When a child takes their first steps on their learning to read journey, there are five core areas of literacy that they will need to develop in order to achieve reading success:
Every word is made up of a combination of individual units of sound, called phonemes. For instance, the word cat is made up of three individual sounds; c/a/t. Phonemic awareness is the ability to hear, identify and manipulate these individual units of sound. It is the most fundamental skill children need to acquire when learning to read. Word games, language play, rhymes and simply reading are all very effective ways to develop phonemic awareness.
Building directly from phonemic awareness, phonics is a method of instruction that introduces children to the link between letters and sounds, known as the alphabetic principle. One of the major difficulties children can have when learning to read is understanding the alphabetic principle. Failure to grasp that written spellings represent the sounds of spoken words makes it difficult to recognise printed words. There are countless phonics activities available either online or in books that can help children develop this critical skill, although these activities should always be complemented with regular reading.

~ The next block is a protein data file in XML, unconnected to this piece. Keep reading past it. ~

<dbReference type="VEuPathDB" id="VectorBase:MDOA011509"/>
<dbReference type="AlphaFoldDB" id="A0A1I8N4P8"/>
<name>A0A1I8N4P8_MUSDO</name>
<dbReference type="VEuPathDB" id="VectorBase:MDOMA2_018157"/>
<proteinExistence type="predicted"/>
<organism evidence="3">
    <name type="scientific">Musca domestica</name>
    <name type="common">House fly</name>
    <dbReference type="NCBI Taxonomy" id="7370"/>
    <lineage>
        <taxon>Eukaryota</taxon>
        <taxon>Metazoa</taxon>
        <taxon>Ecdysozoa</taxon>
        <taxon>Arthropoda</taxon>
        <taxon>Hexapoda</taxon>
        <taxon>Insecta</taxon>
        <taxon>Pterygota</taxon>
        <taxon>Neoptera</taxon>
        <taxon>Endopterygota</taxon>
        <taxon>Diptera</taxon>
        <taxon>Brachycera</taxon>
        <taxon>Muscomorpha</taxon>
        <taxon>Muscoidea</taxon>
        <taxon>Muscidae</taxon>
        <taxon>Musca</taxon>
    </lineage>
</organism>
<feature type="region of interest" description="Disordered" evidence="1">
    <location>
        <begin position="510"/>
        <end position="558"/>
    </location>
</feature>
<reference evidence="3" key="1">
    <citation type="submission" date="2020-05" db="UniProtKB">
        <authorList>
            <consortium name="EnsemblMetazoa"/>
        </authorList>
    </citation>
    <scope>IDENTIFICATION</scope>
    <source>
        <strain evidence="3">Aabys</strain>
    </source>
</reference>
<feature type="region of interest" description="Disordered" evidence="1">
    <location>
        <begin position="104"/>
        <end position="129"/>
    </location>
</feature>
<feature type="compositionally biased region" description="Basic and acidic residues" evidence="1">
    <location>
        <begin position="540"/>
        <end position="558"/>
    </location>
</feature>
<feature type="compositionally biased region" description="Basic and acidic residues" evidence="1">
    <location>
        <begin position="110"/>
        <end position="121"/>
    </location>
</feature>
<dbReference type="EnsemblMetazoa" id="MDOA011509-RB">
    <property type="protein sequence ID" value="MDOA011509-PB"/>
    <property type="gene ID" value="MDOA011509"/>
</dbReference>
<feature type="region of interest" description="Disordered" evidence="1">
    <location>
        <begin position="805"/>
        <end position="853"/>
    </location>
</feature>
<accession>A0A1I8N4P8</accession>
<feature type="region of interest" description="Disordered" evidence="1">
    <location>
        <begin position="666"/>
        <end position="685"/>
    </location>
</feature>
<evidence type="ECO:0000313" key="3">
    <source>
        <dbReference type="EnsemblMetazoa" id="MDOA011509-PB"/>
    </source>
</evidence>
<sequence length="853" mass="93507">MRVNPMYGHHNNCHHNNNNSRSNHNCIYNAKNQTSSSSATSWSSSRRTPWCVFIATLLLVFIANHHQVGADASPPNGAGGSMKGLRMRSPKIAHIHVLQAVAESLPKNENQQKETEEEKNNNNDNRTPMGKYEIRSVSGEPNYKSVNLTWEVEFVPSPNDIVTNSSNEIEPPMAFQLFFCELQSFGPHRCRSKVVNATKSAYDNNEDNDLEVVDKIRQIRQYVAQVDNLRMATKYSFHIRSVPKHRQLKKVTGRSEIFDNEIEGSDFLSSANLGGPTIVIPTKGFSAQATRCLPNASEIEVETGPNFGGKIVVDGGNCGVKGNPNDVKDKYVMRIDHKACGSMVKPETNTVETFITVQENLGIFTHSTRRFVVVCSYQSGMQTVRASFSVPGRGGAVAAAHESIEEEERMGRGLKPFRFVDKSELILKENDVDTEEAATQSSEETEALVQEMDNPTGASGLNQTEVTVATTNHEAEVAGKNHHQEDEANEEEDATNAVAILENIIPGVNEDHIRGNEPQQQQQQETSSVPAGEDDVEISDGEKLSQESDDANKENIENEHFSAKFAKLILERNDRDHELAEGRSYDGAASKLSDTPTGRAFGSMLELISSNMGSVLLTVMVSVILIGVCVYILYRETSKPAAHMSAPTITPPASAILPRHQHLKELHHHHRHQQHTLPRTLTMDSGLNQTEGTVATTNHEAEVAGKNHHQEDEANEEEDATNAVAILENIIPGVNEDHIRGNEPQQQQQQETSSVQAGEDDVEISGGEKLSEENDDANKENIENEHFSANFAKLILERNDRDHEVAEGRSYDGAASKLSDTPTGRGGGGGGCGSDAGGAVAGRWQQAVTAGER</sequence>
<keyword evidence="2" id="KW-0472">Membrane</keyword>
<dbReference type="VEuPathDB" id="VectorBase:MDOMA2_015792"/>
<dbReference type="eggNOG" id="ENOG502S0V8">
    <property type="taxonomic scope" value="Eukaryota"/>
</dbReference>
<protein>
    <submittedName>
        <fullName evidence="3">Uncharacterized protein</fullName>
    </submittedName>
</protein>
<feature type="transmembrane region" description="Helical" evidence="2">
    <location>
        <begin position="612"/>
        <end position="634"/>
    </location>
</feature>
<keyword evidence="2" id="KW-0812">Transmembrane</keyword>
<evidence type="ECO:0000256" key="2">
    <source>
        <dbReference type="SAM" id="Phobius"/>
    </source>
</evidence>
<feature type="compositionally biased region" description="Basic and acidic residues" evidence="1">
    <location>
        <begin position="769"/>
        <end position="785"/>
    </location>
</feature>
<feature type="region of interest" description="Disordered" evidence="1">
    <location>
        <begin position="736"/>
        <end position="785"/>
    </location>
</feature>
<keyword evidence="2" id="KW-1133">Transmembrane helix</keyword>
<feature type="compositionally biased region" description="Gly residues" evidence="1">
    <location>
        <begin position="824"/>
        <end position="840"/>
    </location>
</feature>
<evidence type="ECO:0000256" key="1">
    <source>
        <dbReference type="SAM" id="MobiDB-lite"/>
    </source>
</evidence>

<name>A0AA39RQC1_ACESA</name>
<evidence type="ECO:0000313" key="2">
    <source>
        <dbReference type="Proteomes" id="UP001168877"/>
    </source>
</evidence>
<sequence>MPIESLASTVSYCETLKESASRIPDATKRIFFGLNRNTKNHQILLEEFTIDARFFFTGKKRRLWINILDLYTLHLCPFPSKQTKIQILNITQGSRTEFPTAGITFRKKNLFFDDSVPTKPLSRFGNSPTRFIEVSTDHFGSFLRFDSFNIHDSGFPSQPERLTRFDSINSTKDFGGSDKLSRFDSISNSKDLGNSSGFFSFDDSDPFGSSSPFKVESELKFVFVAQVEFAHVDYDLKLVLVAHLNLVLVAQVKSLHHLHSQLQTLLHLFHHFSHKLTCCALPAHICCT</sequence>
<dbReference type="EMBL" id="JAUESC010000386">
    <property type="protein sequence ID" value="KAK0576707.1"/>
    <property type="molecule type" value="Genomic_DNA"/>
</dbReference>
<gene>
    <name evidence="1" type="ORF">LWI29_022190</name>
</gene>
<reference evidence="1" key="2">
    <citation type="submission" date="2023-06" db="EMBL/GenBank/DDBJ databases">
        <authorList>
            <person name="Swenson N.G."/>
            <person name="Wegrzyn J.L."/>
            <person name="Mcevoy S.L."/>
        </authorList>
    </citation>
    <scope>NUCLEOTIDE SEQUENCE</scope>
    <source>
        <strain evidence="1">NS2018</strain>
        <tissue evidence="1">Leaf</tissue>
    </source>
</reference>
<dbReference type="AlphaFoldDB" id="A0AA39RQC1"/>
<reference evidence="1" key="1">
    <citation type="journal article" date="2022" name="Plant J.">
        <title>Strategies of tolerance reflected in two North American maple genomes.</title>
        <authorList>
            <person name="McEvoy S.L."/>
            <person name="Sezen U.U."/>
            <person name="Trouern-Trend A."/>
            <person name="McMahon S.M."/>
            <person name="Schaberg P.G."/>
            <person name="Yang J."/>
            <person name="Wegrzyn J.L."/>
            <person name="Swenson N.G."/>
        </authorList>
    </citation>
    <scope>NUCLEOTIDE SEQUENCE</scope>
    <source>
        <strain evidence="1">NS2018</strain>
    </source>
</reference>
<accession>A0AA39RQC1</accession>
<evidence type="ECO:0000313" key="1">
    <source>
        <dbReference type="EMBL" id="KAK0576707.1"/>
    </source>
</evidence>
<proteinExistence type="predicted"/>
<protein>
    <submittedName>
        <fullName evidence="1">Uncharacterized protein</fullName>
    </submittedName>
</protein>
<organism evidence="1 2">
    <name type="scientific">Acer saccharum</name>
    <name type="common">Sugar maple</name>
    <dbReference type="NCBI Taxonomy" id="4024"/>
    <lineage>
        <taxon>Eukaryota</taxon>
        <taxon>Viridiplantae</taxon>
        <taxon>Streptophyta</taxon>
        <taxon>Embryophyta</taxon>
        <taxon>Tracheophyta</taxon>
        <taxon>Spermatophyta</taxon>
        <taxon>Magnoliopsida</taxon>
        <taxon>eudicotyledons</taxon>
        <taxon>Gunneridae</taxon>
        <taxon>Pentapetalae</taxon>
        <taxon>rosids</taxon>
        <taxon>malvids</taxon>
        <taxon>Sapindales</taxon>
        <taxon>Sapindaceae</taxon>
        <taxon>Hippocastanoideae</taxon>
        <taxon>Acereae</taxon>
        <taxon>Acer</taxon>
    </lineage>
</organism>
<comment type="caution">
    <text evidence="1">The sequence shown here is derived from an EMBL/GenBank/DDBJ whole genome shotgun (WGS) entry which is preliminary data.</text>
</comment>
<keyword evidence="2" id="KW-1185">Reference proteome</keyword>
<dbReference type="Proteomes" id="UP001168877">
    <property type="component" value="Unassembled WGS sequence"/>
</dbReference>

Every child approaches reading with different levels of ability. The larger a child’s speaking and listening vocabulary, the more words they will be able to easily map to their reading and writing vocabularies. Reading a wide variety of books is one of the best ways for a child to expand their vocabulary. Some of the most fundamental words that a child will learn when starting to read are sight words – words like ‘is’, ‘the’, ‘and’, ‘it’, etc. that can often be spelled irregularly and therefore need to be learned ‘at sight.’ The first 100 sight words make up more than fifty per cent of most early texts, therefore they are very important for a child to develop early on in their reading journey.
Fluency enables readers to quickly span the gap between recognising a word and understanding its meaning. It’s where the magic of reading takes place. Because fluent readers don’t have to concentrate on decoding words, they can focus more on interpreting the meaning conveyed by words and sentences. Fluency is something that comes as a child develops their phonemic awareness, phonics skills and vocabulary. Regular reading practise is essential to developing fluency. Reading regularly to your child can also provide them with a vocal model to help them understand what fluent reading sounds like.
Reading for meaning is the ultimate goal of learning to read. Comprehension is a skill that will not only affect a child’s future reading ability but also their academic ability throughout school and beyond. Asking your child questions or encouraging them to ask questions about a book they are reading is a great way to both monitor how much they understand and improve their comprehension.
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